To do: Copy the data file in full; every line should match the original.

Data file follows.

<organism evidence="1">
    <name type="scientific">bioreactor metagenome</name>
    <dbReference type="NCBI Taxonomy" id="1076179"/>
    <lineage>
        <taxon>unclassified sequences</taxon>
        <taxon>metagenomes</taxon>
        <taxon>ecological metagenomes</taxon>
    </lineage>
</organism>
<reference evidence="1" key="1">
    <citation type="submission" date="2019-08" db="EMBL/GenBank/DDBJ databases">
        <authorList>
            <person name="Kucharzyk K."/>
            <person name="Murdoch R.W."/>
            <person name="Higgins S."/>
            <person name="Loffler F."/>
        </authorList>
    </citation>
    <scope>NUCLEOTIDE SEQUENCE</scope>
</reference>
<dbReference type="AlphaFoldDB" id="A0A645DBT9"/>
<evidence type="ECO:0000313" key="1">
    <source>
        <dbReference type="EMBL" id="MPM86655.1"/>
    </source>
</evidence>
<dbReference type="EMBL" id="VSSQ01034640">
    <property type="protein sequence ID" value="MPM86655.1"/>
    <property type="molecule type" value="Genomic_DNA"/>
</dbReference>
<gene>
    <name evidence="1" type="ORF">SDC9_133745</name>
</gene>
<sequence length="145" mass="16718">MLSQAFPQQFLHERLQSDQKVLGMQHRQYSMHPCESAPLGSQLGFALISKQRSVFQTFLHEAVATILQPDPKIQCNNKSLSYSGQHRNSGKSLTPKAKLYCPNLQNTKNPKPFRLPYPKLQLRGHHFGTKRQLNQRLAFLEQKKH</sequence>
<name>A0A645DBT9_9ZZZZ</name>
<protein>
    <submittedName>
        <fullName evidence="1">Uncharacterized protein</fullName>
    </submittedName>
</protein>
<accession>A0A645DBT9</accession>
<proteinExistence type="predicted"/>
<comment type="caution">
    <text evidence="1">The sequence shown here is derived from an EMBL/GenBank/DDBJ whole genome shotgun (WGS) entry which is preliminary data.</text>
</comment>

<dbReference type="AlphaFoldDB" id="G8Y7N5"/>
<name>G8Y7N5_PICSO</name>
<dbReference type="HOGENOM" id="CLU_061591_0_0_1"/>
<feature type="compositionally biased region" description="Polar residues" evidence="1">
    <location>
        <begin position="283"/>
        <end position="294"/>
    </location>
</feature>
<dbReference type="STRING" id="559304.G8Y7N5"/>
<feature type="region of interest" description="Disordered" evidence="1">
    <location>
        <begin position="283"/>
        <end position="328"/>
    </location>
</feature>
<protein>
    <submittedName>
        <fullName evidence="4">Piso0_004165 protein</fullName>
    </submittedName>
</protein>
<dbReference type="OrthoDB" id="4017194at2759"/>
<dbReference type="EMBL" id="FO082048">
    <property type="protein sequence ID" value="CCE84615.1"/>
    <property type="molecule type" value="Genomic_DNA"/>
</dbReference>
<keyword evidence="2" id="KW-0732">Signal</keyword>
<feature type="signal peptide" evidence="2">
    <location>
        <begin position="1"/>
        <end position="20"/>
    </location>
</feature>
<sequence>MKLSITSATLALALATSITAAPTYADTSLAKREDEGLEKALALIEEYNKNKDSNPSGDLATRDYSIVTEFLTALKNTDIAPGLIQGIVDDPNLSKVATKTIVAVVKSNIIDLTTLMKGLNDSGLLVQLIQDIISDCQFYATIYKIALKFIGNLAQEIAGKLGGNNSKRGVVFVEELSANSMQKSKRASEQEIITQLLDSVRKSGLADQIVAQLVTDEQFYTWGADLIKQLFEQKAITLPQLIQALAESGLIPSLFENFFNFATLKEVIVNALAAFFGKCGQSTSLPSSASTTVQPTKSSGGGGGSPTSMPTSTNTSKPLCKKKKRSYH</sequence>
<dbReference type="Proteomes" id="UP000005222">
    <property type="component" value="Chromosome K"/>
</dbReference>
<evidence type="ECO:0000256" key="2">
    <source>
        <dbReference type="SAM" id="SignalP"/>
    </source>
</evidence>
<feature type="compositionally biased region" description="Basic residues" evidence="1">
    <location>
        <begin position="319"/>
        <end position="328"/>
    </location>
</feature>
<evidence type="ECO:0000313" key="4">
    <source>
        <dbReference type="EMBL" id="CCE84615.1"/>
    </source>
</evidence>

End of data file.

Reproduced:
<organism evidence="1">
    <name type="scientific">bioreactor metagenome</name>
    <dbReference type="NCBI Taxonomy" id="1076179"/>
    <lineage>
        <taxon>unclassified sequences</taxon>
        <taxon>metagenomes</taxon>
        <taxon>ecological metagenomes</taxon>
    </lineage>
</organism>
<reference evidence="1" key="1">
    <citation type="submission" date="2019-08" db="EMBL/GenBank/DDBJ databases">
        <authorList>
            <person name="Kucharzyk K."/>
            <person name="Murdoch R.W."/>
            <person name="Higgins S."/>
            <person name="Loffler F."/>
        </authorList>
    </citation>
    <scope>NUCLEOTIDE SEQUENCE</scope>
</reference>
<dbReference type="AlphaFoldDB" id="A0A645DBT9"/>
<evidence type="ECO:0000313" key="1">
    <source>
        <dbReference type="EMBL" id="MPM86655.1"/>
    </source>
</evidence>
<dbReference type="EMBL" id="VSSQ01034640">
    <property type="protein sequence ID" value="MPM86655.1"/>
    <property type="molecule type" value="Genomic_DNA"/>
</dbReference>
<gene>
    <name evidence="1" type="ORF">SDC9_133745</name>
</gene>
<sequence length="145" mass="16718">MLSQAFPQQFLHERLQSDQKVLGMQHRQYSMHPCESAPLGSQLGFALISKQRSVFQTFLHEAVATILQPDPKIQCNNKSLSYSGQHRNSGKSLTPKAKLYCPNLQNTKNPKPFRLPYPKLQLRGHHFGTKRQLNQRLAFLEQKKH</sequence>
<name>A0A645DBT9_9ZZZZ</name>
<protein>
    <submittedName>
        <fullName evidence="1">Uncharacterized protein</fullName>
    </submittedName>
</protein>
<accession>A0A645DBT9</accession>
<proteinExistence type="predicted"/>
<comment type="caution">
    <text evidence="1">The sequence shown here is derived from an EMBL/GenBank/DDBJ whole genome shotgun (WGS) entry which is preliminary data.</text>
</comment>

<dbReference type="AlphaFoldDB" id="G8Y7N5"/>
<name>G8Y7N5_PICSO</name>
<dbReference type="HOGENOM" id="CLU_061591_0_0_1"/>
<feature type="compositionally biased region" description="Polar residues" evidence="1">
    <location>
        <begin position="283"/>
        <end position="294"/>
    </location>
</feature>
<dbReference type="STRING" id="559304.G8Y7N5"/>
<feature type="region of interest" description="Disordered" evidence="1">
    <location>
        <begin position="283"/>
        <end position="328"/>
    </location>
</feature>
<protein>
    <submittedName>
        <fullName evidence="4">Piso0_004165 protein</fullName>
    </submittedName>
</protein>
<dbReference type="OrthoDB" id="4017194at2759"/>
<dbReference type="EMBL" id="FO082048">
    <property type="protein sequence ID" value="CCE84615.1"/>
    <property type="molecule type" value="Genomic_DNA"/>
</dbReference>
<keyword evidence="2" id="KW-0732">Signal</keyword>
<feature type="signal peptide" evidence="2">
    <location>
        <begin position="1"/>
        <end position="20"/>
    </location>
</feature>
<sequence>MKLSITSATLALALATSITAAPTYADTSLAKREDEGLEKALALIEEYNKNKDSNPSGDLATRDYSIVTEFLTALKNTDIAPGLIQGIVDDPNLSKVATKTIVAVVKSNIIDLTTLMKGLNDSGLLVQLIQDIISDCQFYATIYKIALKFIGNLAQEIAGKLGGNNSKRGVVFVEELSANSMQKSKRASEQEIITQLLDSVRKSGLADQIVAQLVTDEQFYTWGADLIKQLFEQKAITLPQLIQALAESGLIPSLFENFFNFATLKEVIVNALAAFFGKCGQSTSLPSSASTTVQPTKSSGGGGGSPTSMPTSTNTSKPLCKKKKRSYH</sequence>
<dbReference type="Proteomes" id="UP000005222">
    <property type="component" value="Chromosome K"/>
</dbReference>
<evidence type="ECO:0000256" key="2">
    <source>
        <dbReference type="SAM" id="SignalP"/>
    </source>
</evidence>
<feature type="compositionally biased region" description="Basic residues" evidence="1">
    <location>
        <begin position="319"/>
        <end position="328"/>
    </location>
</feature>
<evidence type="ECO:0000313" key="4">
    <source>
        <dbReference type="EMBL" id="CCE84615.1"/>
    </source>
</evidence>